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The Theatreguide.London Review

Botticelli In The Fire
Hampstead Theatre   Autumn 2019

In the film The Third Man there's a famous thirty-second speech delivered (and reputedly written) by Orson Welles about the difference between Italy and Switzerland. (If you don't know it, go to Youtube and ask for 'Orson Welles cuckoo clock speech.” I'll wait.)

Are you back? I just saved you two and a half hours at the Hampstead Theatre.

That's a bit unfair. Jordan Tannahill's play is intermittently clever and entertaining, but its premise is essentially the same as Welles's – that periods of civic and moral chaos can also be (and may even be the prerequisite for) outbursts of immense artistic creativity.

Tannahill's hero is the painter Botticelli, though the playwright makes no real claim to historic accuracy. His invented Botticelli is a pansexual hedonist reputed to have slept with every man, woman, dog and tree in Florence.

Commissioned by Lorenzo de Medici to do a portrait of Medici's wife, he is inspired, perhaps by Mrs M's insistence that he overcome his preference for men to service her at each of their sittings, to do it as a nude.

The result is Botticelli's single most famous painting, of the naked Venus, though the play suggests that the best parts of the painting were actually done by Botticelli's assistant, a young lad named Leo from Vinci.

Angered by the evidence of his cuckoldry, Lorenzo turns against Botticelli, attacking him through the real love of the painter's life, Leonardo, and to save the boy Botticelli destroys his canvases and renounces painting (in the process creating a passable impromptu Jackson Pollock before our eyes).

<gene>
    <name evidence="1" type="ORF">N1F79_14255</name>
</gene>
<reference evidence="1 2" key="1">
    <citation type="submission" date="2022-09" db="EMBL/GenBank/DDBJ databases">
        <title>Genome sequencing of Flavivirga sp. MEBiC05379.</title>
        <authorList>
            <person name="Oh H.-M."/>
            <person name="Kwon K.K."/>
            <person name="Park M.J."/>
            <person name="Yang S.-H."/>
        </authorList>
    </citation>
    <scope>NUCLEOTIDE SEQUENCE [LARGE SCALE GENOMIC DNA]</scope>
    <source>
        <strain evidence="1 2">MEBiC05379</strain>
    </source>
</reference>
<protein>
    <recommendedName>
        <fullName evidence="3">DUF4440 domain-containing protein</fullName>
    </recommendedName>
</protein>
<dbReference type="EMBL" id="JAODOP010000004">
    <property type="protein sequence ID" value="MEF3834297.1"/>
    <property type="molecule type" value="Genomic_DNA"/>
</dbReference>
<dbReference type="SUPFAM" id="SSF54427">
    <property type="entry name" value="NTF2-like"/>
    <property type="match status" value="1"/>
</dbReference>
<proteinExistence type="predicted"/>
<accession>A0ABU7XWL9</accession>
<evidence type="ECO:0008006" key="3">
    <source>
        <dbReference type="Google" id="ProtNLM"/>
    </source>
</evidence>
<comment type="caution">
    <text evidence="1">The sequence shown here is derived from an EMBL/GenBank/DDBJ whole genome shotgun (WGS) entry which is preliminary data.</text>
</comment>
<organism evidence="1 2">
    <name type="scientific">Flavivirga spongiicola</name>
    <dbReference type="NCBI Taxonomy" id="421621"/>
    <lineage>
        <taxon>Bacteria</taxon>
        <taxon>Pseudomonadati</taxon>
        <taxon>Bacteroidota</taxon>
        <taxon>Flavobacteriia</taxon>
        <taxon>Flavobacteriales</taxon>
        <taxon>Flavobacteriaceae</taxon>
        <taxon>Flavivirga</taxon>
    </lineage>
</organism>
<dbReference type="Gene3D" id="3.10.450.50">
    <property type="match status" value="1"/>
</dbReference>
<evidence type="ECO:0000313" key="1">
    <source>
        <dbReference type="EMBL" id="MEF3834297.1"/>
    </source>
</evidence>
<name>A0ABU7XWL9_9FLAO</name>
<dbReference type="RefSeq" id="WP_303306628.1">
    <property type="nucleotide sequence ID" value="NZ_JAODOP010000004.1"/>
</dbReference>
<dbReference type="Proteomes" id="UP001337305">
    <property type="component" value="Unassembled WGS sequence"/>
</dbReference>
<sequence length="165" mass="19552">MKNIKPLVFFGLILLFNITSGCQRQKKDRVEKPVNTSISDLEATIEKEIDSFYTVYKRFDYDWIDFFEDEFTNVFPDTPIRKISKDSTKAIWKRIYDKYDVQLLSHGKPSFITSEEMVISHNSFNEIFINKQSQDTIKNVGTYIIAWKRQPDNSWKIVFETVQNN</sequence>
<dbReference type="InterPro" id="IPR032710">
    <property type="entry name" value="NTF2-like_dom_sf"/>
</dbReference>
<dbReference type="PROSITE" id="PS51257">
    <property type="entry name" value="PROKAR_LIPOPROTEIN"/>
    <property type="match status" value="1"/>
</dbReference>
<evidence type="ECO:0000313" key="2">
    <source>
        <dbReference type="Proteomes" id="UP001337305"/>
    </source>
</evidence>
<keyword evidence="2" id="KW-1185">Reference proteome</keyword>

Of course, little or none of this actually happened, which playwright Tannahill openly admits by creating a fantasy of Renaissance Florence in which people carry mobile phones, dance at gay discos, appear on TV chat shows and enjoy peanut butter sandwiches.

(The anachronism gag actually wears very thin very fast, and by the time Mrs Medici starts looking for her car keys, you'll have lost interest.)

Some of the jokes work, some of the inventions, however unlikely, are at least interesting, and if this isn't how it actually happened, who cares?

The playwright's central point, that cultural and personal amorality somehow go together with extraordinary creativity, does get made – though, as I said, somewhat less efficiently than Welles made it in The Third Man, and your mind may begin to wander as the narrative wends its unhurried way to an ending.

The characters are all written as single-dimensional if that, giving the actors far too little to work with. Dickie Beau makes a convincing modern punk rocker as Botticelli, but can't find much sense of the artist, and his life-threatening passion for Leonardo seems tacked on to the character late in the play, with no preparation.

Adetomiwa Edun's Lorenzo is a mercurial despot with no core to his mood swings, and Hiran Abeysekera's Leonardo isn't given any real character to play at all.

Clever as some of it is, too much of Botticelli In The Fire feels more like a bunch of potential ideas for a play than the finished play itself.

Gerald Berkowitz

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Review -  Botticelli In The Fire - Hampstead Theatre 2019